I’m settling in at the movies with my popcorn and soda in an attempt to escape the world’s dreariness for at least two hours. Which is strange given that I’m about to watch the latest in a long stream of post-apocalyptic movies in which some Big Bad collapses governments, then societies, then people. Lots of movies like that lately, I think to myself, though I’m not sure why. We no longer cast a hopeful eye toward the future. Which I guess says a lot about our present.
The movie starts and the fifty or so people around me munch and gawk. It’s a good movie, really. At least the first part. Halfway through the picture and just as things start to get interesting the sound begins to slur, the picture wobbles, and the screen goes blank.
A chorus of groans ripples through the theater that is followed by an assortment of exhales, some stretching, and a few snide remarks. I sigh and think that I’ll have to wait to see what the end of the world is like.
Maybe. Then again, maybe not.
Because as I sit among all these people and watch their reactions, I get a very small glimpse of it from right where I am.
The Big Bad in this case happens to be a broken projector. Not really Big and not very Bad, but it has on a smaller scale the same effect as machines taking over the world or nuclear fallout—we’re all confused, and no one quite knows what to do now.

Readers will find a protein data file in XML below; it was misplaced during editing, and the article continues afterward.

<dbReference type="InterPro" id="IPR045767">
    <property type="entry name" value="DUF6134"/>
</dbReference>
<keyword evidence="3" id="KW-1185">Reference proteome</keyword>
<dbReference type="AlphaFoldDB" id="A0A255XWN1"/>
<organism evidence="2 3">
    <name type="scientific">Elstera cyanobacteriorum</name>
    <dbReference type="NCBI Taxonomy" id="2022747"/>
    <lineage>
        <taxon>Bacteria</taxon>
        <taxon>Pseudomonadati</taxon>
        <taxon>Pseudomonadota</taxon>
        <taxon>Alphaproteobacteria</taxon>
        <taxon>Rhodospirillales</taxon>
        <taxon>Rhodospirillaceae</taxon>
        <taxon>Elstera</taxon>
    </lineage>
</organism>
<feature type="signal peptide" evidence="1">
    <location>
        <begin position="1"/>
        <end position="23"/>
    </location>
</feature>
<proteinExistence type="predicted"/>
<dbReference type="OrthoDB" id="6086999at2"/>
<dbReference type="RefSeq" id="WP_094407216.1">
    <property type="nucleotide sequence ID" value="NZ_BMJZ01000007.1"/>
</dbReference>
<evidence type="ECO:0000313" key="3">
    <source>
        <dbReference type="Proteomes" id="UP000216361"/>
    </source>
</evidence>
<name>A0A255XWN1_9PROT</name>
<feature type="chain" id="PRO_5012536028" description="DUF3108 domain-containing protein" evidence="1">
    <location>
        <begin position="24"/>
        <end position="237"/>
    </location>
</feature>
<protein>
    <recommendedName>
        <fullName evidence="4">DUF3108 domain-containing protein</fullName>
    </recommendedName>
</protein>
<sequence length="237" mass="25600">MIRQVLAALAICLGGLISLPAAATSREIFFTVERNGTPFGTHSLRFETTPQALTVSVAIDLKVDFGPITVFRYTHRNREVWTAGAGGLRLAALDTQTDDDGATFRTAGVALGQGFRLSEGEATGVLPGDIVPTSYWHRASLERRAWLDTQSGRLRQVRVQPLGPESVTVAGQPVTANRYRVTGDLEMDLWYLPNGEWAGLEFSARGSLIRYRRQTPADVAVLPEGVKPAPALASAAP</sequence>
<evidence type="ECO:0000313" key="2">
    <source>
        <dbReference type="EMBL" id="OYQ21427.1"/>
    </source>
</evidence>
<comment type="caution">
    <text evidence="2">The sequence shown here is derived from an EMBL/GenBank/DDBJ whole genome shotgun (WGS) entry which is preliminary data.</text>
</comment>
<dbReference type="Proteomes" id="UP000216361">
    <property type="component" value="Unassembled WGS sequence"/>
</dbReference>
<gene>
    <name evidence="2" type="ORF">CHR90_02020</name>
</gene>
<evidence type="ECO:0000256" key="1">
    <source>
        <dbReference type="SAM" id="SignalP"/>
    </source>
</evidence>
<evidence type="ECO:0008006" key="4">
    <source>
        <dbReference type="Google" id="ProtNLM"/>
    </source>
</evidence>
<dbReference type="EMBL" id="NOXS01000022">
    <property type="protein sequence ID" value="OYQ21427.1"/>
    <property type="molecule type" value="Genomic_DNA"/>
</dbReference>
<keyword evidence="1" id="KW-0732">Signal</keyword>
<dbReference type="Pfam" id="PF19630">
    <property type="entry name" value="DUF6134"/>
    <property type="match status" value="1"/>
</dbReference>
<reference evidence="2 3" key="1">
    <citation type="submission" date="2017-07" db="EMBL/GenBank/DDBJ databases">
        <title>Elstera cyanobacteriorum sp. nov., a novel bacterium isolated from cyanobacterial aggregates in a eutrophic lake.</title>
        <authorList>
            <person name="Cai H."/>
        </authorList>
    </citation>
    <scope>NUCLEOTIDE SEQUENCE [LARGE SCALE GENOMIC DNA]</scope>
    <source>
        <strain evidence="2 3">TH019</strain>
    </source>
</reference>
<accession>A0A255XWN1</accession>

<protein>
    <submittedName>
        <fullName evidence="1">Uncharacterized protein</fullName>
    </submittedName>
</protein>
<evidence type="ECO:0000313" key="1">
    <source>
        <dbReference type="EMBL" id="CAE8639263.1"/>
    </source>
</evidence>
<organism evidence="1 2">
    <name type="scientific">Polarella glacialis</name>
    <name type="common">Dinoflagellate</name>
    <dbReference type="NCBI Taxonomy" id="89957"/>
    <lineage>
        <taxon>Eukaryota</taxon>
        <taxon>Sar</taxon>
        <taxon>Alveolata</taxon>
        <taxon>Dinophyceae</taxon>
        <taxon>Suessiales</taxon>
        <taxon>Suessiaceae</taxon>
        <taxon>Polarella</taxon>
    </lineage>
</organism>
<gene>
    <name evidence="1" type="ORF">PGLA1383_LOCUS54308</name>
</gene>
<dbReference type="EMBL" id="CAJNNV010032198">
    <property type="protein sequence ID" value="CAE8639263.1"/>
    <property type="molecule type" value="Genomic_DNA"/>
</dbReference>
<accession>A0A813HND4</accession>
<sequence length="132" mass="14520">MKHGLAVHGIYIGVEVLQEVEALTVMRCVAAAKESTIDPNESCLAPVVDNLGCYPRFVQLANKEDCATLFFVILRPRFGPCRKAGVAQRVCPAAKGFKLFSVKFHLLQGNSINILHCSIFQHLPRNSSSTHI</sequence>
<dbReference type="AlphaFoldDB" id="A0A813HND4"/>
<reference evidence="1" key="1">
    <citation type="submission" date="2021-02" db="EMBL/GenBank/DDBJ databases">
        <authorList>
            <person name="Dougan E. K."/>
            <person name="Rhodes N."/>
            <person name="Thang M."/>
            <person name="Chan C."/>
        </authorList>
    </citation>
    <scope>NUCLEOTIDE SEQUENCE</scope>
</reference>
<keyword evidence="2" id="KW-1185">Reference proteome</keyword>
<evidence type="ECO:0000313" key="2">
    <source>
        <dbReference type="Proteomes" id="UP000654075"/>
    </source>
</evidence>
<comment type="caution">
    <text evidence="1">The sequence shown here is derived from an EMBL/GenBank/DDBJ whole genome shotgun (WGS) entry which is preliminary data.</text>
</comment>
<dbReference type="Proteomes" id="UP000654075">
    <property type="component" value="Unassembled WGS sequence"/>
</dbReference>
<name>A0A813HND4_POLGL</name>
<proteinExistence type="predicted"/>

But then personalities take over. The Type A’s shoot for the door and the manager, eager to fix the situation. The sanguines in the room remain in their seats, certain that everything will work out in the end. The more pragmatic folks see the interruption as a chance to take a bathroom break without missing any of the movie. And then of course there are the pessimists now voicing their certainty that they are now out of twenty bucks.
The theater manager inches through the door. He looks to be about sixteen and I get the nagging sensation that up until this moment the only crisis he’s had so far today is losing his newest copy of Gamer magazine. He stands where he can make a hasty exit and uses the ponytailed lady from the ticket counter as a human shield, placing her between us. Still, all eyes are on him. He’s the one in charge.
He whispers to Ponytail and turns toward the mob. This, I think, is his time to shine. This is why he wears the suit.
The manager stiffens as he draws in a massive breath, exhales loudly…and leaves.
Ponytail watches him with a look of shock. Evidently her being hung out to dry had not been part of the conversation. But just as I think things are going to turn into something less than fine, she does the unexpected.
And better than that, she doesn’t talk to us. She talks with.
She tells us her name is Angela and that everything is being fixed. She asks how the movie is so far and if we need anything. She talks about her children. She tells jokes and listens to ours. She is kind and thoughtful and attentive, both sharing our aggravation and easing it. And when the movie flashes onto the screen again ten minutes later, I swear, I swear, we’re almost sorry.
Angela stays with us for a few minutes to make sure everything’s fine and then makes a quiet exit.
The action resumes on the screen. Lots of explosions and blood and mayhem. But I’m not really thinking of the movie now. I’m thinking this:
I don’t know what’s coming down the road toward us. I don’t know if there’s some Big Bad or when it will happen or what we will do when it gets here. But I do know this—if and when that time comes, the future of our world won’t depend on governments or gun-toting heroes.
It’ll depend on people like the ponytailed lady who collected my ticket. People who take the bad and make it better.